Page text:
There is an excessive amount of traffic coming from your Region.


Determining the Function of an Occupational Health Advisor and How to Evaluate Success

Those responsible for the management of health, environment and safety matters should consider the following guidance when determining what function the occupational health nurse specialist will fulfill within the company. There may well be variation in the function of an occupational health nurse between different organizations depending on the needs and priorities of the working population and the health care system in which they are operating. Some useful questions to consider are:Has a comprehensive health needs assessment been performed recently to identify the needs of the organization and to help with setting priorities for action?
Has the workplace health management policy been reviewed and agreed in light of the needs assessment, taking into account both legislative demands and voluntary agreements?
Have the goals of the occupational health service been defined clearly and communicated throughout the organization?
Does the occupational health service have adequate resources to achieve these goals, including staff, expertise, facilities and management support?
Is it clear how the performance of the occupational health service or of individual professionals within that service, is to be evaluated and are there clear, objective criteria agreed?The answers to each of these questions will help to shape the discussion about the role and function of the occupational health nursing specialist within a specific organization.Workplace health management is most effective when there is:Commitment from senior management
Active participation of employees and trade unions
Integration of company policies and clear targets for HES (health, environment and safety management)
Effective management processes and procedures
Adequate resources
A high level of management competence, and
Rigorous monitoring of company performance using the principles of continuous quality improvement.Policy making should be based on legislation and on a voluntary agreement between social partners at work, covering the total concept of health, safety and wellbeing at work.Evaluation of PerformanceEvaluation can take place on three levels:Company performance in the area of workplace health management
Contribution of the occupational health and safety service
Contribution of the individual occupational health nurseAll review procedures should be based on the principles of continuous quality improvement or audit. The criteria and indicators against which performance is to be measured should be defined clearly as a part of the initial planning and contracting process so that everyone is clear about what performance indicators are being used. Some caution is required if health measures are to be used as performance indicators for the occupational health service as much of the work of an occupational health service is orientated primarily towards the prevention of disease or injury or the reduction of risk. The success or failure of preventative strategies can be difficult to measure using health data on its own as it is sometimes uncertain to what extent a single intervention or programme of interventions can claim responsibility for preventing the effect. Furthermore, many health effects only become apparent a long time after initial exposure and sometimes only become apparent in particularly vulnerable individuals. Where prevention is dependent upon the employee, the line manager or the organization following the advice of the occupational health professional, where this is not followed the adverse event may not necessarily indicate a failure on the part of the occupational health service, but rather a failure of the individual, manager or organization to respond appropriately to the advice they were given.Evaluation can be based on the structure, input, process, output and outcome indicators, and both direct and indirect effects, positive or negative, can be taken into account when judging the relative success or failure of the service. It is often useful to consider two inter-related aspects of occupational health practice in the evaluation process, the professional standards that underpin professional practice and the delivery or services within the organization. Professional practice can be evaluated by, for example, evidence of participating in continuing professional development and adapting practices to take account of new knowledge, self-assessment of compliance with current best practice guidelines, regular internal and external peer review, or systematic audit of compliance with standards. The criteria used to evaluate professional practice should also take account of ethical standards, codes of practice and guidance from the professional bodies. Evaluating service delivery can be done by, for example, comparing the delivery of services against predetermined service level agreements or contracts, including meeting agreed quality standards for services, through customer or client satisfaction surveys, or by assessing the adequacy of access to and level of uptake of services.

The Global Financial Crisis and Its Repercussions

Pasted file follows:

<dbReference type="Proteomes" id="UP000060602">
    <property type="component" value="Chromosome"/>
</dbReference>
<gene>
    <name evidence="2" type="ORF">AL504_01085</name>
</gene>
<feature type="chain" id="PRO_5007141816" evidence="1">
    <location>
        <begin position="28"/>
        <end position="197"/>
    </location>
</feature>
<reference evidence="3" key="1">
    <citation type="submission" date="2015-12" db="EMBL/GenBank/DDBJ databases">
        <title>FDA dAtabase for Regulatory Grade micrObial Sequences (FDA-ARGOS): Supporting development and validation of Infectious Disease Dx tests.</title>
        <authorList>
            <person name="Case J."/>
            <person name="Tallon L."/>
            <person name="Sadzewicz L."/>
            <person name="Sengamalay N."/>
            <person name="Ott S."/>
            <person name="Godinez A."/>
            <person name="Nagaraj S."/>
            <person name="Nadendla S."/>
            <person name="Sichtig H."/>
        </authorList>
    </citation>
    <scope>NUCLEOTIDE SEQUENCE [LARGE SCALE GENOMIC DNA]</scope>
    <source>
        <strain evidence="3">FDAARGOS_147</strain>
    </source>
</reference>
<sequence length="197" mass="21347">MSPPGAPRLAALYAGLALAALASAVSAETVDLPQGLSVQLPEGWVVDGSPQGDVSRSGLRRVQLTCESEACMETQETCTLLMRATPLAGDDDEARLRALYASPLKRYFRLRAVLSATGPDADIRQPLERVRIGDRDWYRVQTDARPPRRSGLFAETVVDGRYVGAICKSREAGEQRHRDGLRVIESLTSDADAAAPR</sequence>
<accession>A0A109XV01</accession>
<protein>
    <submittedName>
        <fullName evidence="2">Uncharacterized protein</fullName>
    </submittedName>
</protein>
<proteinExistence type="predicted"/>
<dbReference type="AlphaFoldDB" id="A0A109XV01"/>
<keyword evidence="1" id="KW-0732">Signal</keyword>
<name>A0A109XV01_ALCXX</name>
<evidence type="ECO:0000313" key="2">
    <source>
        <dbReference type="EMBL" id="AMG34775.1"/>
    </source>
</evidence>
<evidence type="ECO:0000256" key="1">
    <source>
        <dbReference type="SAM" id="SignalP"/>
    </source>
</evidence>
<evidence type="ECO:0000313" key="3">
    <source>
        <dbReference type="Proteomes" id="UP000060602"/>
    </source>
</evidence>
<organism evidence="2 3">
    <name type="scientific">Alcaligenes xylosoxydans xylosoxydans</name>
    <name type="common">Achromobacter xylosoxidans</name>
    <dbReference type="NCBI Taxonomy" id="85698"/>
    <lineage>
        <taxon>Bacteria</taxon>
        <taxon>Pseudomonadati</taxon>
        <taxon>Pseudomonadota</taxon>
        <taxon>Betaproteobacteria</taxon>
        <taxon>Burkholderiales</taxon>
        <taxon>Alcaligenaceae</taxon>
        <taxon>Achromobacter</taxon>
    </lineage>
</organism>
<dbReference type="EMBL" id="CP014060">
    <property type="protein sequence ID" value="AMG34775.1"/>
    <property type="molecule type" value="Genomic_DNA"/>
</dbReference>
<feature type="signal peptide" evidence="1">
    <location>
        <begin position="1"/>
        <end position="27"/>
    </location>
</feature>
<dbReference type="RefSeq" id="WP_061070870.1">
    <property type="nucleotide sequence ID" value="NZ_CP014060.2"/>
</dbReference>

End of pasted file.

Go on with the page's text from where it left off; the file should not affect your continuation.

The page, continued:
The global financial crisis of 2008-2009 is an ongoing major financial crisis. It became prominently visible in September 2008 with the failure, merger, or conservatorship of several large United States-based financial firms. The causes leading to the crisis had been reported in business journals for many months before September, with commentary about the financial stability of leading U.S. and European investment banks, insurance firms and mortgage banks consequent to the subprime mortgage crisis.Beginning with failures of large financial institutions in the United States, it rapidly evolved into a global credit crisis, deflation and sharp reductions in shipping resulting in a number of European bank failures and declines in various stock indexes, and large reductions in the market value of equities (stock) and commodities worldwide.The credit crisis was exacerbated by Section 128 of the Emergency Economic Stabilization Act of 2008, which allowed the Federal Reserve System to pay interest on excess reserve requirement balances held on deposit from banks, removing the longstanding incentive for banks to extend credit instead of hoard cash on deposit with the Fed. The crisis led to a liquidity problem and the de-leveraging of financial institutions especially in the United States and Europe, which further accelerated the liquidity crisis, and a decrease in international shipping and commerce. World political leaders and national ministers of finance and central bank directors have coordinated their efforts to reduce fears but the crisis is ongoing and continues to change, evolving at the close of January into a currency crisis with investors transferring vast capital resources into stronger currencies such as the yen, the dollar and the Swiss franc, leading many emergent economies to seek aid from the International Monetary Fund. The crisis was triggered by the subprime mortgage crisis and is an acute phase of the financial crisis of 2007-2008.Russia’s economy hitThe Russian financial crisis of 2008-2009, part of the world Economic Crisis of 2008, is an ongoing crisis in the Russian financial markets which stemmed from the US sub-prime mortgage crisis and has been compounded by political fears after the War with Georgia, and by the plummeting price of Urals heavy crude oil, which has lost more than 70% of its value since its record peak of $147 on 4th July 2008. While according to the World Bank, Russia’s strong short-term macroeconomic fundamentals make it better prepared than many emerging economies to deal with the crisis, its underlying structural weaknesses and high dependence on the price of a single commodity make its impact more pronounced than would otherwise be the case. Swift fiscal management and substantial financial reserves may have protected Russia from deeper consequences of this shock.Reasons Why Gold Will Rise In 2009Secretary of the Treasury Paulson talked of the current crisis being potentially worse than the Great Depression. Alan Greenspan told Congress that the financial meltdown had left him in a “state of shocked disbelief.” Reputable economists are saying “this looks an awful lot like the beginning of the second Great Depression.”U.S. consumer confidence has fallen more sharply than in any period since records began in 1978. Since September 9, we have seen the nationalization of Fannie Mae, Freddie Mac and AIG; the socialization of the auto industry; the disappearance of the investment banking industry; a $700 billion Bailout with another stimulus plan approved recently; the bankruptcy of Lehman Brothers; the “breaking-of-the-buck” of the supposedly rock-solid money market funds; the largest bank failure in history; the implosion of global stock markets; the collapse of home values, retail sales and consumer sentiment; the biggest fall in industrial production in 34 years; and an unprecedented shattering of confidence in both commodities and financial assets. It is increasingly apparent that fear predominates. Individual investors are abandoning anything with the slightest hint of risk. Last year was the worst year for global equity markets since the Great Depression, with the Dow suffering its worst annual decline since 1931. Investors are pulling huge amounts of money from hedge funds, stock mutual funds and bond mutual funds in one of the biggest flights to safety the financial industry has ever seen. Defensive Asset Class have assets that have similar risk/return characteristics, are positively correlated with each other and are traditional inflation hedges that are negatively correlated with stocks – they do well when stocks do poorly. Historically, the principal Defensive Asset has been gold. Of the major assets, only Treasuries and gold have escaped the selling panic that has gripped the markets. Gold rose 5.4% over 2008, ending the year above $850 a troy ounce. Gold bullion reached $1,030.80 in mid-March and Mints around the world ran out of popular gold coins and small gold bars after the collapse of Lehman Bros. in September. The U.S. rate cut to virtually zero lowers the opportunity cost of buying gold and gold ETF holdings have exploded from 7 million ounces to over 30 million ounces in less than four years Gold is different from other precious metals such as platinum, palladium and silver because the demand for these precious metals arises principally from their industrial applications.Gold’s value rise arises from its use and worldwide acceptance as a store of value and a safe haven. Other precious metals have also been classified as Defensive Assets, but have not performed as well as gold during this crisis. For example, investment accounts for about 90% of the demand for gold, while investment makes up only one-third of the total demand for platinum. Therefore, although gold has done well, platinum’s demand from industrial uses has fallen rapidly, particularly because of the high concentration of uses of platinum in new automobiles – an endangered species in an economy in which automakers are begging for funds from Washington just to keep them afloat. Gold’s price has been bolstered by the view that it is a safe haven in times of economic or political uncertainty, while platinum’s industrial demand has fallen precipitously. Platinum reached its all-time high of $2,267.00 per ounce in March, but fell like a rock from there, as did silver. Platinum fell nearly 60% from its March peak, while silver fell 47%. The last time that gold traded for more than platinum was January 21, 1994, when gold closed at $381.70 and platinum at $380.90.